Dr. Philip Nel
Office: 74 George Street, Room 101
Office hours: MW 10 am - 12 pm, & by appointment.
Virtual office hours: nelp@cofc.edu philnel@ksu.edu.
Office phone: 953-5658.
Women's Studies 200, Sec. 2
Maybank 320
MWF 9:00-9:50 am
On-line: http://www.cofc.edu/~nelp/
 
Women's Studies 200: Introduction to Women's Studies
 

Objectives | Requirements | Computing | Grading | Assignments
Required Texts:
Sapiro, Virginia. Women in American Society: An Introduction to Women's Studies. Fourth Edition. Mayfield Publishing Company, 1999.
Schneir, Miriam, editor. Feminism: The Essential Historical Writings. 1992. Vintage, 1994.
Schneir, Miriam, editor. Feminism: The Essential Writings, World War II to the Present. Vintage, 1994.
Naylor, Gloria. Mama Day. 1988. Vintage, 1993.
Class Pack. Available at SAS-E Ink, 79 Wentworth Street.
3 Movies, all shown at 7 pm: in Maybank 112, Some Like It Hot (1/17); in Maybank 112, Thelma and Louise (3/21); in ECTR 118, Boys on the Side (3/22)
 
Objectives:
      Three main ideas motivate this course, the first of which is that Women's Studies does more than study women. To quote the statement of purpose for the College of Charleston's Women's Studies Program, "Women's Studies courses serve both female and male students by enabling them to become more aware of gender roles and relations, women's cultural contributions, the social, political, and economic status of women, the intersection of race, class and gender issues, and theoretical concerns about the relation of gender to knowledge."
      Second, it asks that we bring a healthy degree of skepticism to our work, re-examining what we had thought to be true. The French semiotician Roland Barthes once described ideology as opinion or belief naturalized as truth. For example, if one grows up thinking that a social convention is a natural fact, that person may assume that the structures of society are inevitable, immutable, and therefore impervious to challenge. For example, in the nineteenth century, the medical establishment thought that higher education was injurious to women's health; successful scientists such as Marie Curie, of course, proved them wrong.
      Third, an interdisciplinary approach -- that is, a method not confined by the traditional boundaries of the disciplines -- better enables us to examine and interpret significant values, events, ideas, and cultural phenomena that have shaped our understanding of women and men. By bridging traditional categories of knowing we can more thoroughly comprehend the object(s) of our study.
      A brief sketch of the class plan reflects this philosophy. In the first month of the course, we will discuss how education, advertising, the media, and science shape our beliefs and values about sex, gender, and sexuality. During the following month and a half, the course will travel through a history of women in America, focusing on religion, politics, law, and work. Generally speaking, the final month will explore the evolution of feminist theories through what have come to be known as the First Wave, Second Wave, and Third Wave of feminism. Finally, at semester's end, we will reflect on Women's Studies as a discipline.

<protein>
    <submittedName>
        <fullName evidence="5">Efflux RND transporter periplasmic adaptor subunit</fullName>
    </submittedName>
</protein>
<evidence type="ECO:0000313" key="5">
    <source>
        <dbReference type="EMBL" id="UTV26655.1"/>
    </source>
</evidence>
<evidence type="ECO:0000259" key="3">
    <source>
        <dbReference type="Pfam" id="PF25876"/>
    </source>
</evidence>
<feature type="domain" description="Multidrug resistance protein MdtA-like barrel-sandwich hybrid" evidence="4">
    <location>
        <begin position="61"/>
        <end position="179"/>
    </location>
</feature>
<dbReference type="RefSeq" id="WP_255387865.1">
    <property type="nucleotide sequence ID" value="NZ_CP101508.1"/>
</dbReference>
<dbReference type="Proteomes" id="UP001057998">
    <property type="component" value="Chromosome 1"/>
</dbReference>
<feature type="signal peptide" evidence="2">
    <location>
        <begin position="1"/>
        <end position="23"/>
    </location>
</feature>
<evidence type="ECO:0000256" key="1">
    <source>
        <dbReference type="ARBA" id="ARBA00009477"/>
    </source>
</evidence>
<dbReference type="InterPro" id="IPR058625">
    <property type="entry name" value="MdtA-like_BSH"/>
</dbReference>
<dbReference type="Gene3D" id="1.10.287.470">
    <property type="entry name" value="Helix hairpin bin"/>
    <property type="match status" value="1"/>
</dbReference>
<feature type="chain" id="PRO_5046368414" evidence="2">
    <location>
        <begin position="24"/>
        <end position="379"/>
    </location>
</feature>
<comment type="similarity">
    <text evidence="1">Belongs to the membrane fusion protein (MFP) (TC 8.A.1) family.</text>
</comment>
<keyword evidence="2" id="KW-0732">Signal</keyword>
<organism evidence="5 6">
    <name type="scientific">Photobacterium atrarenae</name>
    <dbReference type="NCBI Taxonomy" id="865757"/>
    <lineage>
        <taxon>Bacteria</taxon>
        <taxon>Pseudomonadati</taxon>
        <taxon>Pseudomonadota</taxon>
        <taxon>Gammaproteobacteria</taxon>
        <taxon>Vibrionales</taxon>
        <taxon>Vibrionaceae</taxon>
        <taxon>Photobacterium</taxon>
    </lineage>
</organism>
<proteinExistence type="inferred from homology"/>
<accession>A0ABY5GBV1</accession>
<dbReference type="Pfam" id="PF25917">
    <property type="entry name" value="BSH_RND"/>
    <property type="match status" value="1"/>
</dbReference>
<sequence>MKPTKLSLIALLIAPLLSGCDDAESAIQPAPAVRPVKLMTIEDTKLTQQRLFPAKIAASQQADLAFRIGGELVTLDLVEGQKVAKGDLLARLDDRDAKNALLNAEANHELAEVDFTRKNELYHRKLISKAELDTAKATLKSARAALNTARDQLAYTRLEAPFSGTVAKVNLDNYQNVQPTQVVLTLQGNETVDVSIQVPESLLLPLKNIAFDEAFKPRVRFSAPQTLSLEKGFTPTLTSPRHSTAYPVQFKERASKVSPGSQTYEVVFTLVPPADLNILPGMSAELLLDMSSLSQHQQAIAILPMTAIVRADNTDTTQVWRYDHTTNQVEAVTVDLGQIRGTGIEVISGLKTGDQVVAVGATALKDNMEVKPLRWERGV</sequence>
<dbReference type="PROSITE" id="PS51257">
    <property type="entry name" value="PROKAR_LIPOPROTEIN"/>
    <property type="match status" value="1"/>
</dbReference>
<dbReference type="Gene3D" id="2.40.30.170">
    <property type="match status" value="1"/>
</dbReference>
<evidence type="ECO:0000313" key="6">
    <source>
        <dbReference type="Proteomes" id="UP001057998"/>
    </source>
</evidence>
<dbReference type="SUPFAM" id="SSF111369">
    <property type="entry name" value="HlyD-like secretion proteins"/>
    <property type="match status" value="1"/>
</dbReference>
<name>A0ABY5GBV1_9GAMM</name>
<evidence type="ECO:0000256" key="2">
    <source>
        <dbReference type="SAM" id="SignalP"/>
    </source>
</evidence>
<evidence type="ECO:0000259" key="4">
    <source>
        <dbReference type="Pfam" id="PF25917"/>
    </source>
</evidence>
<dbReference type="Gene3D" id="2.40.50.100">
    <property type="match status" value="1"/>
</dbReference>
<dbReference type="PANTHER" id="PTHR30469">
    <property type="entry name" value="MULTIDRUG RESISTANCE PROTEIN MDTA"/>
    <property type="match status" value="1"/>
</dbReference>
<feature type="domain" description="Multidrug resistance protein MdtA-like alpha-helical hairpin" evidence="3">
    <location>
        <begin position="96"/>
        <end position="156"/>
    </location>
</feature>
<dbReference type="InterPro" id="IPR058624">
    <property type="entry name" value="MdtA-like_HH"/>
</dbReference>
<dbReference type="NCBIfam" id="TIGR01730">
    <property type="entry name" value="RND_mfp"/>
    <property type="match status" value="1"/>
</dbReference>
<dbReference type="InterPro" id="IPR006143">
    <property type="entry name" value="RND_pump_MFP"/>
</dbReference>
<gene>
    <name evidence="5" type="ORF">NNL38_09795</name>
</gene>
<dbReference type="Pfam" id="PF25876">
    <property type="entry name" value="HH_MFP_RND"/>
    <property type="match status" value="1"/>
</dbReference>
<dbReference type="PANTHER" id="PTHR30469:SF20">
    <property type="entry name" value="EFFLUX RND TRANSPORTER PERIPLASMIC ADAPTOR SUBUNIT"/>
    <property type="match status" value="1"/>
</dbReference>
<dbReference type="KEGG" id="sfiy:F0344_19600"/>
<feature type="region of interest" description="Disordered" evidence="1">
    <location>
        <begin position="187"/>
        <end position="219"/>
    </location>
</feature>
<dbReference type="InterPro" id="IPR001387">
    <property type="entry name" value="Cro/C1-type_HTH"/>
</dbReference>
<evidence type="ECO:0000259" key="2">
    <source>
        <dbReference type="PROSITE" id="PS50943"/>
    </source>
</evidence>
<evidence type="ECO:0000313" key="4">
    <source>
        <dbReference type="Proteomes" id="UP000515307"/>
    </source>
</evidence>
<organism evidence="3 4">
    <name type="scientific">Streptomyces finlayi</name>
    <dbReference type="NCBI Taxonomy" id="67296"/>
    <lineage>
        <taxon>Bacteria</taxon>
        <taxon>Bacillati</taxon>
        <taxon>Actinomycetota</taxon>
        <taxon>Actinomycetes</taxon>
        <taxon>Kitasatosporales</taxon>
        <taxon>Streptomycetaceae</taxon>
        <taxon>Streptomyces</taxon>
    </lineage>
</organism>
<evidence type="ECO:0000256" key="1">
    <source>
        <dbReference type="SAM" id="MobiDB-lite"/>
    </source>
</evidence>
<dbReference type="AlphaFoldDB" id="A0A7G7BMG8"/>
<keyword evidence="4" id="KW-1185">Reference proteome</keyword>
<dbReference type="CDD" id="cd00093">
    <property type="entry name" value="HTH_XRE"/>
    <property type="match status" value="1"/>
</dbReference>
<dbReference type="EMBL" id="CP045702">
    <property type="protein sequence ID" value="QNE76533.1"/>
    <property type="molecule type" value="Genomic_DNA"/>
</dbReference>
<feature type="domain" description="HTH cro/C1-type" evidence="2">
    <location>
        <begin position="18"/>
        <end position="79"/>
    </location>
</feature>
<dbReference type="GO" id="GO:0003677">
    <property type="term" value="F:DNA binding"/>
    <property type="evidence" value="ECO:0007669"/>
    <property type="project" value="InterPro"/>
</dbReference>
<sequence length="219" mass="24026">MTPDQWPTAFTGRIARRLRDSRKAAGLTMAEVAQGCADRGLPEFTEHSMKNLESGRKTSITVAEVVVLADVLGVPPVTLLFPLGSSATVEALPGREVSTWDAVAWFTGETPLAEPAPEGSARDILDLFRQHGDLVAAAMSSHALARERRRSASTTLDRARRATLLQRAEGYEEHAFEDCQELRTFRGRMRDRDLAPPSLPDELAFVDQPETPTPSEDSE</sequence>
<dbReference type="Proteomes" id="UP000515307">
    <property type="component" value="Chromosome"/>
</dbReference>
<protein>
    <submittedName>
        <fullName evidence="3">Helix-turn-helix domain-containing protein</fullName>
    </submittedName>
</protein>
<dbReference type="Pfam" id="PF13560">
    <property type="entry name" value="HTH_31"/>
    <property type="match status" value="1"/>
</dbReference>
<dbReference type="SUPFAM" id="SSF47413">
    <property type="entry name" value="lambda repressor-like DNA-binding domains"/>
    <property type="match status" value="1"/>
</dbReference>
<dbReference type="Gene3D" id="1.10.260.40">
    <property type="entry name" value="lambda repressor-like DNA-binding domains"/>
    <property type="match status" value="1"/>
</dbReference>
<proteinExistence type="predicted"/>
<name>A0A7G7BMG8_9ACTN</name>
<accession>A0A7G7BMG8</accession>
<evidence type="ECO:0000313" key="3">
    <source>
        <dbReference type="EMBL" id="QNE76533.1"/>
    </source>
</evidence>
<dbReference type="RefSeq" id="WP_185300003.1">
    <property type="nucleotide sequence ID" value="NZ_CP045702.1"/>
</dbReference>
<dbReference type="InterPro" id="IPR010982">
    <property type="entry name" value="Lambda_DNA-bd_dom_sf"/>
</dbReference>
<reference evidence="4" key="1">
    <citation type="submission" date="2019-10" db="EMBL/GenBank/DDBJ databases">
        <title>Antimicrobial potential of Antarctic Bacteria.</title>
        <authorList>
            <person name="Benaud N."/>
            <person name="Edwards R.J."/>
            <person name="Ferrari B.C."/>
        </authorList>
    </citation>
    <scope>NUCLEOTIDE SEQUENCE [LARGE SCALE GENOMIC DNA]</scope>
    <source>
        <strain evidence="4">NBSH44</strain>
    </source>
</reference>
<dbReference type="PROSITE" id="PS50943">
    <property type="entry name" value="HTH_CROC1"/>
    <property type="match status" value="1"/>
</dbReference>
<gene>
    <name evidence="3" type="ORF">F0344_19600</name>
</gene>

Requirements: Reading | Class Participation and Attendance | Papers | Quizzes
 
Reading: Read everything, and come to class prepared to talk about what you have read. Be an active reader: mark your text, underlining important ideas and making notes in the margins.
 
Class Participation and Attendance: In this class, education will not be a passive experience: I expect discussion, debate, and exchanges of ideas. This requires that you not only be present but that you be an active presence. To encourage this attitude, class participation will count for 15% of your final grade. So, contribute to class discussion to offer an insight, amplify a point, raise a question, explain, and/or disagree. When not speaking, you should remain critically engaged with the discussion or lecture. And, to encourage you to remain engaged with the materials we're studying, discussion will continue on a listserv (explained below, under "Computing").
      Attend every class. If you choose to miss class, please let me know in advance and meet with me immediately after you return. Please note: You cannot earn credit for work missed in class. If you miss class, it is up to you to discover what went on that day. "I didn't know because I wasn't in class" is never an acceptable excuse.
 
Papers: You will write two short papers. The papers are due at the time class meets. Late papers will be penalized one full grade (i.e., B to C) for each day late. The paper assignments are attached to the syllabus.
 
Quizzes:
Approximately 12 times during the semester, there'll be a quiz. Sometimes the quiz will be announced, and sometimes it won't. But it will always address the reading for that day. Because everyone can have a bad day, I'll drop the lowest quiz grade.
 
Computing -- the Internet, Email, and the Listserv:
      The Internet: For your reference, a hyperlinked version of this syllabus can be found on-line, through http://www.cofc.edu/~nelp/choose.courses.html. When possible, I have linked authors' names to relevant webpages and works' titles to on-line versions; when applicable, I will link class days to handouts for that day. Professor Karin Westman and I have assembled a page of Gender and Women's Studies Links; we hope you find them useful.
      Email: My email address is nelp@cofc.edu. If you need help establishing an email account and learning to use email, please visit Academic Computing to find out what you have to do. Although I will not require you to use email, I encourage you to use email as a way of touching base with me. You can send me queries, an outline for an essay, or anything else that could be handled with a quick exchange of messages. I tend to check email from home first thing in the morning, and again in the evening (probably several times).